According to Shopify, the red used for many of these signs isn’t a coincidental choice either, it convinces people to speed up their reactions and do so with more force. That makes sense though, doesn’t it? Red’s never really been used as a laid back color. On the contrary, it’s been “programmed into our psyche as a cue for danger.”
It’s not uncommon to find street poles shrouded in stickers of mantras, Banksy creations, and band promotions. That’s not even taking into account the posters that go up on these things, from missing pets to items, we could go on. After all, cities are eclectic places full of interesting characters.
It’s not entirely shocking then, that some cities may not be the biggest fans of such varied forms of expression finding a home on their streets. This is why some places have placed sheets around said poles, in the effort to keep people from putting stickers or posters on them.
While this might appear to be an inconvenience, or a stifling of freedom of speech/expression…okay, well, it sort of is a bit. After all, how many storefronts do you know that would let you put up promotional items or stickers free of charge? They wouldn’t, and nor should they have to—it’s their business, they can do what they want with it.
A city, on the other hand, is home to so many people, voices, and thoughts, that to just take away a venue, of sorts, known for giving people a means of expressing themselves, seems a bit like asking them to keep their opinions to themselves. In any case, if you stumble upon these poles, you’ll just have to find another place to post up your lost dog posters.
These decorative stones might look nice, but what if we told you they aren’t there for decoration? Just when you thought cities had run out of ways to stick it to the homeless, and to loiterers, we’re here to tell you there are more methods up their sleeves. Not all buildings have these diamond-shaped structures on the sidewalk outside, but the ones that do are trying their darnedest to prevent people from sitting and sleeping there.
Anti-homeless architecture outside MMU. Unpleasant, unnecessary, unfair. On May the 3rd, vote for Councillors who will make such crue designs a thing of the past.
John Bridges ✖️
Gary McKenna ✖️
George Rice ✖️ pic.twitter.com/0ywGMh81rL
— Deansgate Lib Dems #FBPE (@DeansgateLibDem) April 17, 2018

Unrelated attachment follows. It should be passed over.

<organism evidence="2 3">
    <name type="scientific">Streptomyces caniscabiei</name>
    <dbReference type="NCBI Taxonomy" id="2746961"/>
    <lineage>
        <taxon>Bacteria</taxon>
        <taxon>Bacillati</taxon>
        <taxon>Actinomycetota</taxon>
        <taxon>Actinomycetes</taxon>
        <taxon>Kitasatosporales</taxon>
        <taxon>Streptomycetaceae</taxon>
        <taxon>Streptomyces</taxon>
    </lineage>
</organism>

To be fair, “No Loitering” signs don’t often work. Though, as loiterers don’t often sit on the sidewalk outside a building, it’s pretty safe to say this is targeted more at the homeless. Whether you believe such a practice to be justifiable—for the sake of the people who work and travel near these buildings—or unethical—for those who don’t have a home of their own and need somewhere to count on—that’s another topic for another time.
The Guardian has referred to this as “defensive architecture,” though whether it’s more defensive or offensive, is dependent on your personal beliefs. There’s certainly a darker side to this though, as evidenced in The Guardian’s piece, wherein a good point is brought up: what if you’re not homeless or loitering, but it’s raining and you need shelter because you haven’t come prepared? They ask, “What if you can’t walk far and your bags are heavy? It’s your fault for not being able to afford a cab.” Of course, this isn’t on the same level as blaming the homeless for being homeless, but it’s something closer to home for many.
People are paid to design and build these things.
The only anti-homeless architecture we should build – is a home. pic.twitter.com/GGL7MZPZqe
— Roger Gall (@Shambles151) November 26, 2018
The point is that, similarly to how non-skateboarding folk wouldn’t think much about “pig ears,” those who have a home to retreat to each night likely won’t think too much about these window diamonds. Granted, we’re not about to say the shapes are particularly sightly, but past that, they probably wouldn’t elicit thoughts about social construct either.